Syrian refugee, Rasha, photographed in Dundonald Park.
Rasha was forced to flee her hometown of Damascus, Syria over two years ago. The safe life she once knew, her job as a flight attendant for Air Syria and her loving surroundings changed dramatically when her family came under threat. After her two brothers were murdered, her own life under imminent danger, she fled and arrived in Beirut, Lebanon. She had left behind her elderly mother, sister and young nieces.
Rasha’s only wish was to reach safety and help her remaining family members leave Syria. She went directly to the UNHCR office in Beirut to seek help and, while awaiting the results of the commission about her future, she worked endlessly under very difficult circumstances. It was an unwelcoming and scary environment for her. After an eighteen month wait, she was told Canada would welcome her. Rasha initially went to Edmonton. There she faced a few obstacles but eventually, wanting to come to the capital, made her way to Ottawa.
With many challenges behind her, Rasha has come a very long way. Thanks to our friends at the United Way, we met up and chatted with her. We are reminded of the importance of stopping our busy lives and taking the time to look around to help others.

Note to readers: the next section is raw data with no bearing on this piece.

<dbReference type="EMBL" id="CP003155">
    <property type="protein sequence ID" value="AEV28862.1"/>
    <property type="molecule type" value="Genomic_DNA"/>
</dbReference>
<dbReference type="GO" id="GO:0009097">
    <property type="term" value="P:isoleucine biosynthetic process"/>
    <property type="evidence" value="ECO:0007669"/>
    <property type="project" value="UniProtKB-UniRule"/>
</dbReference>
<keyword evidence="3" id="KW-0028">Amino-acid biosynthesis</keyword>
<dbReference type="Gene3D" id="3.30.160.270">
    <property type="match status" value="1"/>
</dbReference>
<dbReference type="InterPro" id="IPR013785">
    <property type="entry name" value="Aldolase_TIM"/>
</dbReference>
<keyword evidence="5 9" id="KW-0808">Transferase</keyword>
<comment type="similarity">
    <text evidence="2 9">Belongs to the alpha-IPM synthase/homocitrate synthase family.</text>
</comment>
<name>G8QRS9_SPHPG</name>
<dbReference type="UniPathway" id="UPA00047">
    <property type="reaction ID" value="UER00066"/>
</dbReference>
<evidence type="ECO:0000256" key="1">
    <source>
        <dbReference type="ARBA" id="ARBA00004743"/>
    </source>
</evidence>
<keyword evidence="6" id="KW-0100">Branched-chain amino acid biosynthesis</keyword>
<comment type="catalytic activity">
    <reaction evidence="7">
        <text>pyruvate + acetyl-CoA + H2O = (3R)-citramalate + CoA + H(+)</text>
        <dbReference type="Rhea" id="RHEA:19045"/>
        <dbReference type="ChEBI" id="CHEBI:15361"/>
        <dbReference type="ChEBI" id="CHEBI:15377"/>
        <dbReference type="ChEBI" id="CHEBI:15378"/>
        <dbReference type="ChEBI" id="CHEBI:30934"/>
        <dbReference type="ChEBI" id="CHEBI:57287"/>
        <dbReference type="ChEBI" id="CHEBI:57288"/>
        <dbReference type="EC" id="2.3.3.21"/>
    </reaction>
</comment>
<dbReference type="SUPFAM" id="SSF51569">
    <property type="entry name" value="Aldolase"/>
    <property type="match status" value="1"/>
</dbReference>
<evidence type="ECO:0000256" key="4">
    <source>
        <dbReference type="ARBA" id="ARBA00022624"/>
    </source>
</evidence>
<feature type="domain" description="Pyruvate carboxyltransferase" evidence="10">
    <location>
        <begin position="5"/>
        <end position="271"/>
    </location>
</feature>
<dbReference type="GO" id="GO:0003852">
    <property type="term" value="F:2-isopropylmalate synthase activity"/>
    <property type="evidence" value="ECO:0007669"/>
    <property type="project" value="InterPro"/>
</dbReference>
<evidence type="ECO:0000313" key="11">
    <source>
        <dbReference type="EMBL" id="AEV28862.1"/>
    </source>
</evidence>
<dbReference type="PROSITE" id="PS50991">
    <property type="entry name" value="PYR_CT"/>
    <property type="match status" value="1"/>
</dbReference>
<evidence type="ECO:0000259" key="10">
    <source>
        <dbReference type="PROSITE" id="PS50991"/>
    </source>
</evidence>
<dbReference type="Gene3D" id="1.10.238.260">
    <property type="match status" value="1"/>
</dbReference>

Rasha has a beautiful, yet sad look to her. In her mid-twenties, she looks older and more worldly than most young women her age. She is soft-spoken yet strong, speaks with conviction but in an at-times broken voice, is determined yet fragile. Her English has been learned quickly, out of the need to survive, to be understood. She pulls out images of her family and nieces and whispers, “I will die if something happens to my mother or sister.” Through the help of a kind-hearted Ottawan, she has found an apartment and a job. She is taking French classes in her free time, on a daily basis. She wants to do many things. Her dream is to become a police officer. In our city, “I feel safe, finally. I love Ottawa. People are so nice, so friendly.”
Although many questions were exchanged in our encounter, the one that we got an immediate answer to pertained to her family.
Now that you are safe, what is your biggest wish, Rasha?
“Please, I need my family. This is my biggest wish.”
Happy Thanksgiving, Rasha. We so admire your courage and strength. May you be reunited with your family very soon.
For more information about how you can help refugees like Rasha, please contact the United Way Centraide: www.UnitedforRefugees.ca or call (613) 228-6700. For information about Ottawa’s relationship with the refugee crisis please, contact Refugee613: www.refugee613.ca